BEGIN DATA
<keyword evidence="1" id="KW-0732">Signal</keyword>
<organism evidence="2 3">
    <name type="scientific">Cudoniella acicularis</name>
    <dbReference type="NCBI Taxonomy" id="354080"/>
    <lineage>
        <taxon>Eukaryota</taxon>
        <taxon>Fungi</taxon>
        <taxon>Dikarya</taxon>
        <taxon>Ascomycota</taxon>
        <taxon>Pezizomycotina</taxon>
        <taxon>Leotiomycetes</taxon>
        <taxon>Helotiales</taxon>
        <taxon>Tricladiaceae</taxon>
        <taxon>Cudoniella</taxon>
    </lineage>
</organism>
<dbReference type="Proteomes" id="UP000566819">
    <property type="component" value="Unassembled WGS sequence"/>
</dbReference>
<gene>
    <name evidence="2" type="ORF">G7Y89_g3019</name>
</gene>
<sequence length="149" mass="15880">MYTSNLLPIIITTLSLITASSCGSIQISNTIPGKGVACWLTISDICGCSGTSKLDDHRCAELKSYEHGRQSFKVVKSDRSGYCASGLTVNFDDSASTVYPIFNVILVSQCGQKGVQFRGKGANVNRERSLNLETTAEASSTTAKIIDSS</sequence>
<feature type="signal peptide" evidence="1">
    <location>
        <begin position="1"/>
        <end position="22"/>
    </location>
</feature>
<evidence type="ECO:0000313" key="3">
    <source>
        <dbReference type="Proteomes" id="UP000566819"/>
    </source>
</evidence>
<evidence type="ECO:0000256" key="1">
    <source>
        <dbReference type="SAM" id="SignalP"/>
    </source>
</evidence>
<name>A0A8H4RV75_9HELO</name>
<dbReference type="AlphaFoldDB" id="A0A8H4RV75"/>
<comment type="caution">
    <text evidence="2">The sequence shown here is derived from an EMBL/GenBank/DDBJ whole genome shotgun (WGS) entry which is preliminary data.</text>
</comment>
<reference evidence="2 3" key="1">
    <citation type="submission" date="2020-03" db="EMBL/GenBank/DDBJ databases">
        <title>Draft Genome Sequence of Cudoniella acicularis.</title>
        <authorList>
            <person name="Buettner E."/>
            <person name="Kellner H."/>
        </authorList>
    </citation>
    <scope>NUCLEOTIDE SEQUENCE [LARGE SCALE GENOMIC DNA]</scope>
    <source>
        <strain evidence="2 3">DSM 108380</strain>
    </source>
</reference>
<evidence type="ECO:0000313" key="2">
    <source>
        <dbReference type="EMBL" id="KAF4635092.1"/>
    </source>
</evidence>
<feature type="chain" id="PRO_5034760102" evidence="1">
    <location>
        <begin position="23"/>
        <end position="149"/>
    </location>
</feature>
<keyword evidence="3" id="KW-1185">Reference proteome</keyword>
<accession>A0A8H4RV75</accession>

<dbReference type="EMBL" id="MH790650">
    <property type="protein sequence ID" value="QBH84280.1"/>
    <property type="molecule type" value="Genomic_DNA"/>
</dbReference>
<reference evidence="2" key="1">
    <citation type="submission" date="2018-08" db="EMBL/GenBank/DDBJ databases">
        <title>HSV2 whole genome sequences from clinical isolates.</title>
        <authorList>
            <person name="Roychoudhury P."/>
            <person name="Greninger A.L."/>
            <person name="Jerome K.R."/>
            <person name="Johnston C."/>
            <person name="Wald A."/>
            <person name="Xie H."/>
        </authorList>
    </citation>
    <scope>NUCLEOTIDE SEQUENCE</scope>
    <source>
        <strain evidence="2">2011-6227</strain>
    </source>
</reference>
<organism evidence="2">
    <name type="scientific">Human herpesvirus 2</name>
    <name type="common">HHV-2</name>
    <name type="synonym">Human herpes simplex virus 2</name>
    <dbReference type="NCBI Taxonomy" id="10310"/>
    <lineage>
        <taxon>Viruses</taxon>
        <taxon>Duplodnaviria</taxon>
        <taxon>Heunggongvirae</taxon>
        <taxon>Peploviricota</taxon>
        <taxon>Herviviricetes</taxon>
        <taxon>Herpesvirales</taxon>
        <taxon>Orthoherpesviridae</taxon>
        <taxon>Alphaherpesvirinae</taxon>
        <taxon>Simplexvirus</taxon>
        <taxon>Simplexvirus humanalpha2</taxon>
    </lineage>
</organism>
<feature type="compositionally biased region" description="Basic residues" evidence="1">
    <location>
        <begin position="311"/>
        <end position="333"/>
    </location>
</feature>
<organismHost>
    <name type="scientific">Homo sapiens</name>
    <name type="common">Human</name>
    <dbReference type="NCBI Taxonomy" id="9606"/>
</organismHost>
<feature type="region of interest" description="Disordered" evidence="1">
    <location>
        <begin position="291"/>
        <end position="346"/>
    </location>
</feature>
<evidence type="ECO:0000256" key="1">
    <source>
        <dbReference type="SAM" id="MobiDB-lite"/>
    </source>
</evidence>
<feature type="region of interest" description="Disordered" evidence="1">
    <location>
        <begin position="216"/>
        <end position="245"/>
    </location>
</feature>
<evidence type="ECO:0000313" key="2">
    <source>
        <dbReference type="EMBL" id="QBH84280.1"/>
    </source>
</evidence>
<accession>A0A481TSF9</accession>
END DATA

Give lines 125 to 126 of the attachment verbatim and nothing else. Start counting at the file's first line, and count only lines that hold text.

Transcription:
    </location>
</feature>